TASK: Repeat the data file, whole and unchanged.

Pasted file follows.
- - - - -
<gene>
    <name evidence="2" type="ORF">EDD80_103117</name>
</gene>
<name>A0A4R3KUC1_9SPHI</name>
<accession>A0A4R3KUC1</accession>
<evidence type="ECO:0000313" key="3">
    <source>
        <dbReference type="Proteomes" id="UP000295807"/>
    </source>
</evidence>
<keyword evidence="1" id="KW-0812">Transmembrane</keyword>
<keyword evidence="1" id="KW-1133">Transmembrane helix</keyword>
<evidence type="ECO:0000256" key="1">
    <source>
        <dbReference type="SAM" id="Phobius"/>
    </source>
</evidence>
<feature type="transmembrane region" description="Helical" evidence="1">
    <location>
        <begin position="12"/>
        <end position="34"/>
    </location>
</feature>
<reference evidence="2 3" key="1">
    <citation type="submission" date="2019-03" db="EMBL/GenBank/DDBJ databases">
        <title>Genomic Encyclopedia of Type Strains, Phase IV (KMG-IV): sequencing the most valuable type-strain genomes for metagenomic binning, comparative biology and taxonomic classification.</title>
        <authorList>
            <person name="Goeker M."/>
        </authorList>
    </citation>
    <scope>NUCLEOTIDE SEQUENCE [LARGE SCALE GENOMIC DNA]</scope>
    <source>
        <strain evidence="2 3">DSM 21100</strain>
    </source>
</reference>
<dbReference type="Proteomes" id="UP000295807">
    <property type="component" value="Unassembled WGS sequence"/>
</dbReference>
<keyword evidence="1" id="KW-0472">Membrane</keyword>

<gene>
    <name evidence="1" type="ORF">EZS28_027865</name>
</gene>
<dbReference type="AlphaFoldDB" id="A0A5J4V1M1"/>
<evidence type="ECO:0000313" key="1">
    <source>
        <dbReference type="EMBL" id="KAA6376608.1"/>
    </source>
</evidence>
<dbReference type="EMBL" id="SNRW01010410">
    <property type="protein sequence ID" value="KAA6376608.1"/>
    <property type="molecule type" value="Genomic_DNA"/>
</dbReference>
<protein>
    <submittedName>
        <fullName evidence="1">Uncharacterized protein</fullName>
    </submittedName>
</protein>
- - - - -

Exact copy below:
<gene>
    <name evidence="2" type="ORF">EDD80_103117</name>
</gene>
<name>A0A4R3KUC1_9SPHI</name>
<accession>A0A4R3KUC1</accession>
<evidence type="ECO:0000313" key="3">
    <source>
        <dbReference type="Proteomes" id="UP000295807"/>
    </source>
</evidence>
<keyword evidence="1" id="KW-0812">Transmembrane</keyword>
<keyword evidence="1" id="KW-1133">Transmembrane helix</keyword>
<evidence type="ECO:0000256" key="1">
    <source>
        <dbReference type="SAM" id="Phobius"/>
    </source>
</evidence>
<feature type="transmembrane region" description="Helical" evidence="1">
    <location>
        <begin position="12"/>
        <end position="34"/>
    </location>
</feature>
<reference evidence="2 3" key="1">
    <citation type="submission" date="2019-03" db="EMBL/GenBank/DDBJ databases">
        <title>Genomic Encyclopedia of Type Strains, Phase IV (KMG-IV): sequencing the most valuable type-strain genomes for metagenomic binning, comparative biology and taxonomic classification.</title>
        <authorList>
            <person name="Goeker M."/>
        </authorList>
    </citation>
    <scope>NUCLEOTIDE SEQUENCE [LARGE SCALE GENOMIC DNA]</scope>
    <source>
        <strain evidence="2 3">DSM 21100</strain>
    </source>
</reference>
<dbReference type="Proteomes" id="UP000295807">
    <property type="component" value="Unassembled WGS sequence"/>
</dbReference>
<keyword evidence="1" id="KW-0472">Membrane</keyword>

<gene>
    <name evidence="1" type="ORF">EZS28_027865</name>
</gene>
<dbReference type="AlphaFoldDB" id="A0A5J4V1M1"/>
<evidence type="ECO:0000313" key="1">
    <source>
        <dbReference type="EMBL" id="KAA6376608.1"/>
    </source>
</evidence>
<dbReference type="EMBL" id="SNRW01010410">
    <property type="protein sequence ID" value="KAA6376608.1"/>
    <property type="molecule type" value="Genomic_DNA"/>
</dbReference>
<protein>
    <submittedName>
        <fullName evidence="1">Uncharacterized protein</fullName>
    </submittedName>
</protein>